How does the doughnut help?
So how can doughnut economics help us get back inside this safe space? Into the dough of the doughnut, as it were. In her award-winning 2017 book Doughnut Economics: Seven Ways to Think Like a 21st-Century Economist, Raworth outlines the key principles of doughnut economics. For those of you who are getting tired of reading, these ideas have been translated into some fantastic (and very informative) animations.
1. “Change the goal” — replace the goal of perpetual economic growth, a concept that only delivers benefits for a select few, with that of economic balance.
2. “Tell a new story” — replace the story of neoliberalism with a new story that meets the needs of all life on our planet.
3. “Nurture human nature” — replace the figure of the ‘rational economic man’ (that is central to economic theory) with that of the social and adaptable human.
4. “Get savvy with systems” — embrace economic complexity through systems thinking that is able to identify links between rising wealth gaps and ecological collapse.
5. “Design to distribute” — create economic policy that is distributive by design.
6. “Create to regenerate” — replace the take-make-dispose model with a circular model that keeps resources in circulation.
7. “Be agnostic about growth” — think critically about the promised benefits of economic growth.
The doughnut in action
These concepts are already being implemented in Amsterdam, which is the first city to formally introduce the doughnut model as the starting point for all its public policy decisions.
Organisations like B Corporation are also applying the principles of doughnut economics in the business community. B Corporation is a certification awarded to companies with excellent social and environmental credentials. Businesses with the B Corp stamp of approval are working together to reduce inequality and poverty, build stronger communities, create high quality jobs and improve the environment’s health.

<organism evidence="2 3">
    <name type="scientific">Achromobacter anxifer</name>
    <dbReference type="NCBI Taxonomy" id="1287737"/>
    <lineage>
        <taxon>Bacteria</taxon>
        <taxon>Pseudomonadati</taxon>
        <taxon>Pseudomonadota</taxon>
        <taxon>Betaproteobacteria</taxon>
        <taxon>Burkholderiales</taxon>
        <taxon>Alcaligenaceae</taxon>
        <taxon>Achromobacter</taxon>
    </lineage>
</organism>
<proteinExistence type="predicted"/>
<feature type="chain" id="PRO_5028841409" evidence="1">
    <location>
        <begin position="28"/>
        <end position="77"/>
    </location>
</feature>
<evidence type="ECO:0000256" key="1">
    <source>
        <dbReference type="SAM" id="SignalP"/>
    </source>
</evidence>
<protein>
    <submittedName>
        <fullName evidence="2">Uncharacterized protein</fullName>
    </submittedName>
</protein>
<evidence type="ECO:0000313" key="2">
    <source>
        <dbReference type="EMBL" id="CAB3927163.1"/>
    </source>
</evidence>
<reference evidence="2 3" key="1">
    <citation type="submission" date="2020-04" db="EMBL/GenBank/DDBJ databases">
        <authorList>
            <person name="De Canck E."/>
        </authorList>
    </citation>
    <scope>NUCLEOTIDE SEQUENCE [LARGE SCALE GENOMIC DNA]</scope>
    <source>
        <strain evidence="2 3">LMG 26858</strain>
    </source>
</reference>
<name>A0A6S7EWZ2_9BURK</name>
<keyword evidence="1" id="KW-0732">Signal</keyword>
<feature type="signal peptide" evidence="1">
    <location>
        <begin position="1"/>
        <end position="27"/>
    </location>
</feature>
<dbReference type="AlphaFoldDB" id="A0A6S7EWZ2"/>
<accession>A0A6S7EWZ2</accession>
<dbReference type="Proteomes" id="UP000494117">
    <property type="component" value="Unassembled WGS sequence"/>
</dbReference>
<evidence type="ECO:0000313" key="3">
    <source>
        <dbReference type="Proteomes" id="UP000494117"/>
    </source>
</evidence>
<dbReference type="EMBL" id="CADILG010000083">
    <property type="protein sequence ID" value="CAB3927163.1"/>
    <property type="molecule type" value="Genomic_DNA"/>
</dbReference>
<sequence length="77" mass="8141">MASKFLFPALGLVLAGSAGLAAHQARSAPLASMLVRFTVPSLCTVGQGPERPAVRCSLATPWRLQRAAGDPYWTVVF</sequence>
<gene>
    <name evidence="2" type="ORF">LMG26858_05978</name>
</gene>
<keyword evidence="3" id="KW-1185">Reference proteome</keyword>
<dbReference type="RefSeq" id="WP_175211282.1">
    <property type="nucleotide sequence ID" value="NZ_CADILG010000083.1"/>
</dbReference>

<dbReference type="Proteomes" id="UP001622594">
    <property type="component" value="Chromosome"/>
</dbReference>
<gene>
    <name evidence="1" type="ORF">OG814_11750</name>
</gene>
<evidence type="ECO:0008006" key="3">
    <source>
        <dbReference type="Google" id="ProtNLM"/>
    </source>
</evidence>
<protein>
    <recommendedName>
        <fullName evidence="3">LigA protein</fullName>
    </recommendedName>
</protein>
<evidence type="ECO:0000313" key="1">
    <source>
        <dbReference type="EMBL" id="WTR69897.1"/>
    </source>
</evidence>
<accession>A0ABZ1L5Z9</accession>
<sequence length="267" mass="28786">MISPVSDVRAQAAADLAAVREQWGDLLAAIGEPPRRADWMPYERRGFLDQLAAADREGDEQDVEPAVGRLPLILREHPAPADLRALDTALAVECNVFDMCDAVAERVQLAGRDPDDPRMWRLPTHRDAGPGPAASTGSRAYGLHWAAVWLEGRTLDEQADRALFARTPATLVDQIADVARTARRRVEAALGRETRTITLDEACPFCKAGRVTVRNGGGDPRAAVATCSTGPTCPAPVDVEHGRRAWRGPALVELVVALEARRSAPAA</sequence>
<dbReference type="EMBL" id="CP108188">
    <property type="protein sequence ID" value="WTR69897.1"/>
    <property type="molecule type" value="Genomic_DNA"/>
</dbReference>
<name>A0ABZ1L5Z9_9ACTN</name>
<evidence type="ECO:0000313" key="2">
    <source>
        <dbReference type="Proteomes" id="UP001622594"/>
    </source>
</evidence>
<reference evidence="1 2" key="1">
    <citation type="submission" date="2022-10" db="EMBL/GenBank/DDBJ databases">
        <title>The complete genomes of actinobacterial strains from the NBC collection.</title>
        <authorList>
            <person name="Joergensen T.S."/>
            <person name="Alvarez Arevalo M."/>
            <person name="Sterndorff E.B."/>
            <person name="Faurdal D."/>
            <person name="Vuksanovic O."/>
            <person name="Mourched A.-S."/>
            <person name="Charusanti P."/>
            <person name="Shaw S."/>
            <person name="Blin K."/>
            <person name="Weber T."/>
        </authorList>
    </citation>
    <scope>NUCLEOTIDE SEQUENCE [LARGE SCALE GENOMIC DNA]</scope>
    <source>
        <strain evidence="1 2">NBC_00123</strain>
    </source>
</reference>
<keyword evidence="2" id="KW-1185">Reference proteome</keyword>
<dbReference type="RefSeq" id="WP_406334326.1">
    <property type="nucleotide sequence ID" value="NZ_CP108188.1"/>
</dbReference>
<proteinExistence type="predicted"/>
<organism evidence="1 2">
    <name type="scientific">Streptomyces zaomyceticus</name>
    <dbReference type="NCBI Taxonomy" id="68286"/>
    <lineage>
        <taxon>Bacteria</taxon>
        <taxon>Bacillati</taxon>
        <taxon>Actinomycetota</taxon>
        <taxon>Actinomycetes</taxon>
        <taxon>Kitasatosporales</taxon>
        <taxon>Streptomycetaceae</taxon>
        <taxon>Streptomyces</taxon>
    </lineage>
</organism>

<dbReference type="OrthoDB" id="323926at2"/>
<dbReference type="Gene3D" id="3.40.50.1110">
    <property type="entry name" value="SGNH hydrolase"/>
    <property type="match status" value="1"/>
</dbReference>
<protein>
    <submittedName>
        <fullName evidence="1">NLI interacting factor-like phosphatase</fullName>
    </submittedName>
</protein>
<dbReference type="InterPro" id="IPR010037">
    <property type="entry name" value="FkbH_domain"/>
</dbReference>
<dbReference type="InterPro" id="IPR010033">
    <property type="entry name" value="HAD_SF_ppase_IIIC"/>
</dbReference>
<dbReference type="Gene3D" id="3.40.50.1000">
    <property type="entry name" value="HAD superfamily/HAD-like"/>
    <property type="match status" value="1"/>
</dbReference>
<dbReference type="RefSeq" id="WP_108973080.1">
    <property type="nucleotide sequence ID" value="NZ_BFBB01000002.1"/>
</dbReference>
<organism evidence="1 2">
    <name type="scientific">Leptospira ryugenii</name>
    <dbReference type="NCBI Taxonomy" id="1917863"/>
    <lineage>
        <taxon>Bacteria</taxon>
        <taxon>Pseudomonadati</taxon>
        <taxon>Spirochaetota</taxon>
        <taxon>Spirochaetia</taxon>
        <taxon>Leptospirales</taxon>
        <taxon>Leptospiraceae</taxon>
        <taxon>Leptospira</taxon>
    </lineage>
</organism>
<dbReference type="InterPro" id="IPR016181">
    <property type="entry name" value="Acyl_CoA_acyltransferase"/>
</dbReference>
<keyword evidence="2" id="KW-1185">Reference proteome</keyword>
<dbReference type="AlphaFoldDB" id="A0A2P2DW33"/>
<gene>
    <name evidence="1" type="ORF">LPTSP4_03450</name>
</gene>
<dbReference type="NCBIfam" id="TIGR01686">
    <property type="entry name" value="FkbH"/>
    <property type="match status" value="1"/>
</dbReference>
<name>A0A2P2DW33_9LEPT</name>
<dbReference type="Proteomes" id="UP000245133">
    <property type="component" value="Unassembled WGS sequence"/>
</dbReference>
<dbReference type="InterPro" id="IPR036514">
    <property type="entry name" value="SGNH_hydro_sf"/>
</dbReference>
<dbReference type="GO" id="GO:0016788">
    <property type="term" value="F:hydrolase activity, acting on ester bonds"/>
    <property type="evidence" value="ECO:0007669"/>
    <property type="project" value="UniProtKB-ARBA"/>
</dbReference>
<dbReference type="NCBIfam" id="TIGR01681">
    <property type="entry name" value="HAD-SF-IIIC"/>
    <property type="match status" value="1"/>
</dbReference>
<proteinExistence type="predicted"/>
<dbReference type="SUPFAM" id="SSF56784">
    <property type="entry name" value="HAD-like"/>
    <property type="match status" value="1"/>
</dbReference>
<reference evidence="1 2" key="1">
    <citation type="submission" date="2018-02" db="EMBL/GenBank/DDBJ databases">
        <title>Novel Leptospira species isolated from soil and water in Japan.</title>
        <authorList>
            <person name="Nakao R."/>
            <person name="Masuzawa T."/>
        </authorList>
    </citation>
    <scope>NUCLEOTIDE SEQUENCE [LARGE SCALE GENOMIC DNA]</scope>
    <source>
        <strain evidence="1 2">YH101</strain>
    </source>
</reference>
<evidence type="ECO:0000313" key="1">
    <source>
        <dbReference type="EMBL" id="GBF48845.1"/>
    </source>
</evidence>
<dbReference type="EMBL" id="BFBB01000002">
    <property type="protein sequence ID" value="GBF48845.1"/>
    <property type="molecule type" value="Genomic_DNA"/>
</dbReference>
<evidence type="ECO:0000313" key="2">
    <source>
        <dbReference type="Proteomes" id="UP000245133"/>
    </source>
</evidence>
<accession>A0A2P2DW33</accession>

"We envision a global economy that uses business as a force for good," the B Corp 'Declaration of Independence' reads. "Through their products, practices, and profits, businesses should aspire to do no harm and benefit all."
In a 2014 TED Talk, Raworth envisions individuals, businesses and governments sitting around a ‘doughnut table’ and asking how their consumption habits, products or policies could fit within human and planetary boundaries:
“Imagine if each of us put our own lives on this doughnut table and asked ourselves how does the way that I eat, shop, travel, earn a living, vote, volunteer, bank affect humanity’s ability to come into the doughnut?
What if every company, when it sat down to do its business strategy, sat down at this doughnut table and said to itself: is our brand a doughnut brand? Is our core business model helping to bring humanity into that safe and just space between planetary and social boundaries? Or, at the very least, not profiting by pushing people out of it?
And what if the world’s finance ministers of the most powerful countries met and negotiated around a doughnut negotiating table?”
The Australian Circular Economy Hub will provide people with a space to come together and share their ideas about how we can strike the right social and ecological balance in our homes, workplaces and communities.